August 15, 2008
Letters to the Editor

Summary: This week, we have a letter responding to global warming skeptics; another saying that, because of its product, a motorcycle dealership can’t be considered green; and a third wondering about our photo gallery: This Week in Pictures.

Re: Letters to the Editor—Re: A Way to Reduce Carbon Reduction

Thanks for the hearty laugh today while reading the letters to the editor that you chose to publish from global warming deniers. Their letters were complete with links to non-scientific sites, righteous indignation, and references to both the Farmer’s Almanac and Time magazine as sources of information about climate change.

Climate skeptics are contrarians who challenge the evidence that human activities such as deforestation and human behaviors that result in more greenhouse gases like carbon dioxide are causing changes in our planet's climate that may prove devastating and irreversible.

The core of the consensus view of the scientific community has been stated by the Intergovernmental Panel on Climate Change (IPCC) in its "Climate Change 2007" report. The core of the consensus view is that global warming is happening and that human activities are contributing significantly to the climate change, which is affecting such things as the intensity of hurricanes and rising sea levels.

It is not always irrelevant to identify who or how many people make a claim. In this case, noting the consensus view is relevant and necessary. In climate change studies, we are dealing with probabilities. More important, we are dealing with a political situation in which powerful politicians and misguided journalists wrongly proclaim either that we are not justified in making changes as long as there is some doubt about an issue or that because there is a minority opinion, the issue is "controversial."

I will include this link: the BBC News has posted 10 of the arguments most often made against the IPCC consensus, as well as some of the counter-arguments made by scientists who agree with the IPCC: Climate Skepticism: the Top 10.

—Dave Stembel, AIA, LEED-AP
Haverford, Pa.

Re: Vrrrooom—Motorcycle Dealership Goes Green and Gets Gold

Because of the relatively low fuel efficiency of large and powerful motorcycles like the Harley, and the pervasive noise pollution they cause wherever they are ridden (not to mention the elevated risk of injury inherent in operating a motorcycle), I find it inconceivable that a Harley dealership should be eligible for LEED® certification. Yes, I know the USGBC only looks at the building when making a LEED assessment, and not at what is sold or produced in it … but maybe they need to start looking more closely at the overall impact that the business as a whole has on the environment, and not just putting on blinders while looking at the physical shell from which the business will operate.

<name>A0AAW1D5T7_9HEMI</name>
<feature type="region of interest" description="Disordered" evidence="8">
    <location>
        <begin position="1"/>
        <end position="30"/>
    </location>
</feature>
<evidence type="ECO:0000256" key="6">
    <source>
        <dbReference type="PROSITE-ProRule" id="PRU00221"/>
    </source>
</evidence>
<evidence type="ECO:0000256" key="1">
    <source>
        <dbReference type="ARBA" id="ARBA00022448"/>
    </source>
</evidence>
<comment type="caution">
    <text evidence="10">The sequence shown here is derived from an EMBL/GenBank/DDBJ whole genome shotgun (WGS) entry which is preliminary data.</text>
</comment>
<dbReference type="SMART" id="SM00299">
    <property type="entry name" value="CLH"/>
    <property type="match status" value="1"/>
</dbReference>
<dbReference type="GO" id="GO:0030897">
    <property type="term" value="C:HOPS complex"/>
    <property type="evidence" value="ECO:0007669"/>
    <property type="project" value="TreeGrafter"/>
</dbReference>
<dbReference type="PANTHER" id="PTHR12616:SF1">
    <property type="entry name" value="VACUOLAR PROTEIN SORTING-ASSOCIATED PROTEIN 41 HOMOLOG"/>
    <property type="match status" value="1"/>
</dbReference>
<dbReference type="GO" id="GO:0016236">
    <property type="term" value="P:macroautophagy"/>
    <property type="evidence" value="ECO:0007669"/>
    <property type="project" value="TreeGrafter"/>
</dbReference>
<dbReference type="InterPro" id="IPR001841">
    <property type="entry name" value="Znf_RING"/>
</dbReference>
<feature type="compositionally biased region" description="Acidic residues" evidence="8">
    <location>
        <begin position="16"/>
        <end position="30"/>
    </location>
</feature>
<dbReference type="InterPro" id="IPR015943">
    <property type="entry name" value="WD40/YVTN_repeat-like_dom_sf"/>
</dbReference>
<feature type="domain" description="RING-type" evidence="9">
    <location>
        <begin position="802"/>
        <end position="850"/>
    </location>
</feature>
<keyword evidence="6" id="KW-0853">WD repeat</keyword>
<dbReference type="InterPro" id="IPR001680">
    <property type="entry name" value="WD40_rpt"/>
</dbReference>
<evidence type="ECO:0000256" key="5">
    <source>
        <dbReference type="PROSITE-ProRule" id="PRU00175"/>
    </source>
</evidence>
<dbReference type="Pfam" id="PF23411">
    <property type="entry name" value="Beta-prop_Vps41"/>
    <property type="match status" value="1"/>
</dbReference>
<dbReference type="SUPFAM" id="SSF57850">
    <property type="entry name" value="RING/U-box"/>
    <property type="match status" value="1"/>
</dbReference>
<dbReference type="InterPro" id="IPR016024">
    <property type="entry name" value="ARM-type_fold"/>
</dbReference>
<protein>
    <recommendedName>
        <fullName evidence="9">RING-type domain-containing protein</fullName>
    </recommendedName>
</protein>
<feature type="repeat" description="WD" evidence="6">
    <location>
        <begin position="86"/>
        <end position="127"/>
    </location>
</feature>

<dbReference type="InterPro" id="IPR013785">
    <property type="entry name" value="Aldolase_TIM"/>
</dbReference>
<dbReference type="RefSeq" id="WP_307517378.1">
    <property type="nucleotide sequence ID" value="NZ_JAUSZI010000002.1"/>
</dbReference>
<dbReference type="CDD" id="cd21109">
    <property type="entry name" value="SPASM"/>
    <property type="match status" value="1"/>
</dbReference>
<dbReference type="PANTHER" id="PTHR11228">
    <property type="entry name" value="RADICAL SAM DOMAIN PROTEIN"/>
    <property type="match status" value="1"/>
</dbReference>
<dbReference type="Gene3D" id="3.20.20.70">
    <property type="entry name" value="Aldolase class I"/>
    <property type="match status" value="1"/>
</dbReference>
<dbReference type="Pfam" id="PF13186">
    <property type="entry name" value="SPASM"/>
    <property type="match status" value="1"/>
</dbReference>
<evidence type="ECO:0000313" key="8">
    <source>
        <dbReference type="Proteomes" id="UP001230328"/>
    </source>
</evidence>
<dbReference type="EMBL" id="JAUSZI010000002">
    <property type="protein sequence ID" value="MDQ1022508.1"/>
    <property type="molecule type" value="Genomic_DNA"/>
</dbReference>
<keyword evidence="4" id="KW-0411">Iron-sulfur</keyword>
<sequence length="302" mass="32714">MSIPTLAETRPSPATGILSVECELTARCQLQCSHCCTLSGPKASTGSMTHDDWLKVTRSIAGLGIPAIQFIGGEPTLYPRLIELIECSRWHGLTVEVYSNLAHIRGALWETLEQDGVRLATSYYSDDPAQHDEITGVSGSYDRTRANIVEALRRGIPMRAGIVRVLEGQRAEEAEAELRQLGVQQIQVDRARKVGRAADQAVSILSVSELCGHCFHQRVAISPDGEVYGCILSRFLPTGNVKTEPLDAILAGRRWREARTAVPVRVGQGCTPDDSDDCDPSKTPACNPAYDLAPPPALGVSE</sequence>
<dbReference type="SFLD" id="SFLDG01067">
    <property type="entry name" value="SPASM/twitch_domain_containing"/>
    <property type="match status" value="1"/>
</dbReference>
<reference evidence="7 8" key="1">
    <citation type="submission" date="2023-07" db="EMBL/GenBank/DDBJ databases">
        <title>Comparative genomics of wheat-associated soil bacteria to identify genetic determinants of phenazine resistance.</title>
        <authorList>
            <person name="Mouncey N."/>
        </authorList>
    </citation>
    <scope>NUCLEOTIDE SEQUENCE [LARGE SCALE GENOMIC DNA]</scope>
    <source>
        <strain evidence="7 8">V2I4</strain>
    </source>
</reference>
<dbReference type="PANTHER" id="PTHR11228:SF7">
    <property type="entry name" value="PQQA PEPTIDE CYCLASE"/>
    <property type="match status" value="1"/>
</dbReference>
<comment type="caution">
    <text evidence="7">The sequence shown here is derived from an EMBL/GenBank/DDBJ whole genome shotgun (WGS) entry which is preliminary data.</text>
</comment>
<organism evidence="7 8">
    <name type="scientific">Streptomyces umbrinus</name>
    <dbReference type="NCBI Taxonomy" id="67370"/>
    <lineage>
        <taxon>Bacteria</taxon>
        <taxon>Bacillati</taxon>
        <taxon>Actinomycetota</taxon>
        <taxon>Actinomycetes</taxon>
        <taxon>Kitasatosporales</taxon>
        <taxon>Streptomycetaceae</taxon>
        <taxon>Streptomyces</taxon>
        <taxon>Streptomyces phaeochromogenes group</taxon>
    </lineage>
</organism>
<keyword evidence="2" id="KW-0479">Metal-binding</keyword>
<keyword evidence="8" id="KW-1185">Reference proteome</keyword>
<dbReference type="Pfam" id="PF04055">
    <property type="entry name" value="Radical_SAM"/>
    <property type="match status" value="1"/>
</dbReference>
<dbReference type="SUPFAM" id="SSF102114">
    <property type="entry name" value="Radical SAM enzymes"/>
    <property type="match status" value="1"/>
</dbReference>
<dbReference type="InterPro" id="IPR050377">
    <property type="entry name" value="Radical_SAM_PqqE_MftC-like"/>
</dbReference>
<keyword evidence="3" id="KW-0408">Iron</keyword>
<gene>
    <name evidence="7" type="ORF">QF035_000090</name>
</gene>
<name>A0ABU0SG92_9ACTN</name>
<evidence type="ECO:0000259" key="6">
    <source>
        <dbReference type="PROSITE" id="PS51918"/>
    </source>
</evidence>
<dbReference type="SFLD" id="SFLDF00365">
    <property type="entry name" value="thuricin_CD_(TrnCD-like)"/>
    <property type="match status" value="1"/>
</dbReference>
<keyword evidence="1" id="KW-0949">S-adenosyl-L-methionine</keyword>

—Roger Barton, AIA
Oklahoma CIty

Re: This Week in Pictures

I was just admiring “This Week in Pictures” in the latest AIArchitect online newsletter and wondering how our firm might contribute to a future edition. What steps are involved in submitting our work for this section? Also, how do you select which imagery is featured and what is your backlog?

—Peggy McCue, Director of Marketing
CMMI Architecture and Interior Design

Thank you for your interest, and I’m glad you like our photo gallery, which we launched about three months ago. All of the images in the gallery each week relate to articles featured in the same issue. We draw those articles from a number of sources, including submissions from architects themselves.

Anyone with a project in mind can send a press release and images to me []. Submissions can either be written (and bylined) by the architect or sent as story proposals that are developed by our staff. Stories should be about 600-1,000 words, with four or five images (usually jpeg files).

We choose stories on a monthly basis. Everything is gathered over the month, and then the editorial staff sits down, selects the material for the next month, and parcels out assignments. So the lead time for feature stories is approximately a month. If you have further questions, please contact me.
—Stephanie Stubbs
Managing Editor

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